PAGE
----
I. The trial court abused its discretion by denying his motion to strike at the close of the Commonwealth's evidence.
II. The evidence was insufficient to sustain the verdicts.
III. He received ineffective assistance of trial counsel because counsel:
a. failed to object to the Commonwealth's statements;
b. failed to object to the standard of review at the motion to strike;
c. failed to make an appropriate argument to the jury;
d. failed to submit a "correction of facts" on appeal;
e. failed to establish that the Commonwealth had misrepresented facts at the Motion to Set Aside the Verdict; and
f. committed sufficient cumulative error to warrant relief.
IV. He received ineffective assistance of appellate trial counsel because counsel:
a. failed to state that the facts were in dispute;
b. failed to object to the misrepresentation of facts in the Commonwealth's Brief in Opposition;
c. failed to assert that petitioner had the right to have the evidence viewed in his favor on appeal; and
d. failed to argue that the concert-of-action jury instruction was without factual foundation.
V. He was the victim of prosecutorial misconduct.

         Resp. Ex. 8.

         By an Order entered April 17, 2017, the Virginia Beach Circuit Court dismissed Cannon's habeas corpus petition. Specifically, it determined that claims I and V were barred from consideration by the rule announced in Slavton v. Parrigan, 215 Va. 27, 29, 205 S.E.2d 680, 682 (1974) that a non-jurisdictional issue that could have been but was not raised at trial and on direct appeal is not cognizable in a petition for a writ of habeas corpus. Resp. Ex. 10. The court further held that claim II was barred by the rule articulated in Henry v. Warden, 25 Va. 246, 576 S.E.2d 495, 496 (2003) that "a non-jurisdictional issue raised and decided either in the trial [court] or on direct appeal from the criminal conviction will not be considered in a habeas corpus proceeding." The court rejected claims III and IV on the merits. Id. The Supreme Court of Virginia subsequently refused Cannon's petition for further review of that decision. Cannon v. Dir., Dep't of Corr., R. No. 170821 (Va. Mar. 5, 2018); Resp. Ex. 12.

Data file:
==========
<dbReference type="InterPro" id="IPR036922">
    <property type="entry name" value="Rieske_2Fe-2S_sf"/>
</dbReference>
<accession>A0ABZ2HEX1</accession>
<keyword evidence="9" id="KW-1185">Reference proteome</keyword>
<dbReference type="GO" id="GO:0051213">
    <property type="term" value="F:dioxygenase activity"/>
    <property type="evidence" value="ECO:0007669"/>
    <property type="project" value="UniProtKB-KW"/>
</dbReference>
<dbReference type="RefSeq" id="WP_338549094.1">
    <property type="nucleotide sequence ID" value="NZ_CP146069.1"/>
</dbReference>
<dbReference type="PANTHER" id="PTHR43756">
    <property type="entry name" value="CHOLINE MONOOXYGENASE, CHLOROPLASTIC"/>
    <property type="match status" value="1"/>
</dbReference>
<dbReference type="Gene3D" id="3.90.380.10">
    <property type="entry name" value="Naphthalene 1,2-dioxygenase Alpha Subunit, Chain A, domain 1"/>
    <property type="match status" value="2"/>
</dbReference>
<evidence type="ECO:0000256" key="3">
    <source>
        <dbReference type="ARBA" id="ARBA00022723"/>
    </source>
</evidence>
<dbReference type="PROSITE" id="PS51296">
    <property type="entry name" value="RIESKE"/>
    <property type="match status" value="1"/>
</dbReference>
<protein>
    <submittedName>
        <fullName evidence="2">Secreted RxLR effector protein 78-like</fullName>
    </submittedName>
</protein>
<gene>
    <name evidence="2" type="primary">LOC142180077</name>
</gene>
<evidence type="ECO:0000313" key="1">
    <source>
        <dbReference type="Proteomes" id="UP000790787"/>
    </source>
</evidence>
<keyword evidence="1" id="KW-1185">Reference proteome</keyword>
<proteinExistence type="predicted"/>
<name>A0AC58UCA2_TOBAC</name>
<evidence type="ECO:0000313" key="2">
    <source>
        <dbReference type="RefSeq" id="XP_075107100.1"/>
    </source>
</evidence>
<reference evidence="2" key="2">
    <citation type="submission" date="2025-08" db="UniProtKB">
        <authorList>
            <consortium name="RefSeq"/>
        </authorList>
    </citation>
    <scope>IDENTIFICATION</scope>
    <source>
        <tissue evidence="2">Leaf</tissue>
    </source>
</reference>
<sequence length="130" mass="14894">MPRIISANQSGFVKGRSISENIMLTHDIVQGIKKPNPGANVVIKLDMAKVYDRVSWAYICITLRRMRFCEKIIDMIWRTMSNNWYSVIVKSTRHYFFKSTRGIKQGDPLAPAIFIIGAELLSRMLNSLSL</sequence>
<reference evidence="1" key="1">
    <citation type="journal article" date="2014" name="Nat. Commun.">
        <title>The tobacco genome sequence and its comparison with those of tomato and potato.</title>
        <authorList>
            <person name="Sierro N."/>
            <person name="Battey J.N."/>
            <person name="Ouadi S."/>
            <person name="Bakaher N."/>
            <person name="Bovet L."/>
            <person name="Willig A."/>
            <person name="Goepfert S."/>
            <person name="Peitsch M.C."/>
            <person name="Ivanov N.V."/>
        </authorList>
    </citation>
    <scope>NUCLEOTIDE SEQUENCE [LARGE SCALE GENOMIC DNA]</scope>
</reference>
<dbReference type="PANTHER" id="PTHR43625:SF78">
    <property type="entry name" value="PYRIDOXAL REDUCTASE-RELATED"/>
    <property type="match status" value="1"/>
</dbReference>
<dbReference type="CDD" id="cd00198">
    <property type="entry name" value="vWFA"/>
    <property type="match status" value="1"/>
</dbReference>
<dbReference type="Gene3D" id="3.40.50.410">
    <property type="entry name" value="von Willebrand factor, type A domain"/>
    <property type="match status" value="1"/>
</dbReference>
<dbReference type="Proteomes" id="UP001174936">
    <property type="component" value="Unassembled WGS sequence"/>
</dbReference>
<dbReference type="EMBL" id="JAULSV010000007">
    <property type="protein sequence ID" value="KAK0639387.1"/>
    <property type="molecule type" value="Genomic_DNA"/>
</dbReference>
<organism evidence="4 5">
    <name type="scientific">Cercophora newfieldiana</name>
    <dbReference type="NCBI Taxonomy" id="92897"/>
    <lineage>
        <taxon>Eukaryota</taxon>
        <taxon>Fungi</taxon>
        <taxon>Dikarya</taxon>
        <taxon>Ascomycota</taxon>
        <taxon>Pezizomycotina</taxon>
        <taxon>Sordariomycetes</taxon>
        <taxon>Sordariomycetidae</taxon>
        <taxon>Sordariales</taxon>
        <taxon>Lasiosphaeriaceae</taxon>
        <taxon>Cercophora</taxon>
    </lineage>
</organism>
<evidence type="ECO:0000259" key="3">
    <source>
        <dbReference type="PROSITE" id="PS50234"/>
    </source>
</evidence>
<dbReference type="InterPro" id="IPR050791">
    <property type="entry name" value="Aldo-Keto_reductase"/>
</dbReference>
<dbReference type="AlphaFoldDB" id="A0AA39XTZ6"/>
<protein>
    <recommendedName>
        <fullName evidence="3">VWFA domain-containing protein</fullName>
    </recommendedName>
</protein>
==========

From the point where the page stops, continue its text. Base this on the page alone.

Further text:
Cannon filed a petition for a writ of certiorari in the United States Supreme Court on May 25, 2018. Resp. Ex. 13. Respondent filed no opposition, and the petition was denied on October 15, 2018. Resp. Ex. 14.

         Meanwhile, Cannon turned to the federal forum and timely filed this petition for a writ of habeas corpus pursuant to § 2254 on August 27, 2018, raising the following claims:

1. His rights under the 6th and 14th amendments were violated because the evidence was insufficient as a matter of law to sustain the verdicts.
2. His rights under the 5th, 6th and 14th amendments were violated when the prosecution misrepresented evidence and presented false statements to the jury.
3. His 6th and 14th amendment rights were violated when he received ineffective assistance of counsel on direct appeal, because counsel:
a. Did not state that "The Facts are in Dispute" in the appellate brief.
b. Did not object to misrepresentations of material facts in the Commonwealth's brief.
c. Failed to argue that there was no factual basis to support the concert-of-action jury instruction.
4. His 6th and 14th amendment rights were violated when he received ineffective assistance of trial counsel, where counsel:
a. Did not object when the prosecutor told the jury that Cannon had "come to the Mansards Apartments to rob people." b. Did not assert the actual facts and circumstances of the case to the court or the jury at the Motion to Strike or during the defense's case in chief.
c. Did not submit an Objection and a Correction of Facts to be made part of the record for use on direct appeal.
d. Made no attempt during the hearing on the Motion to Set Aside the Verdict to show that the Commonwealth's evidence was established through multiple egregious ...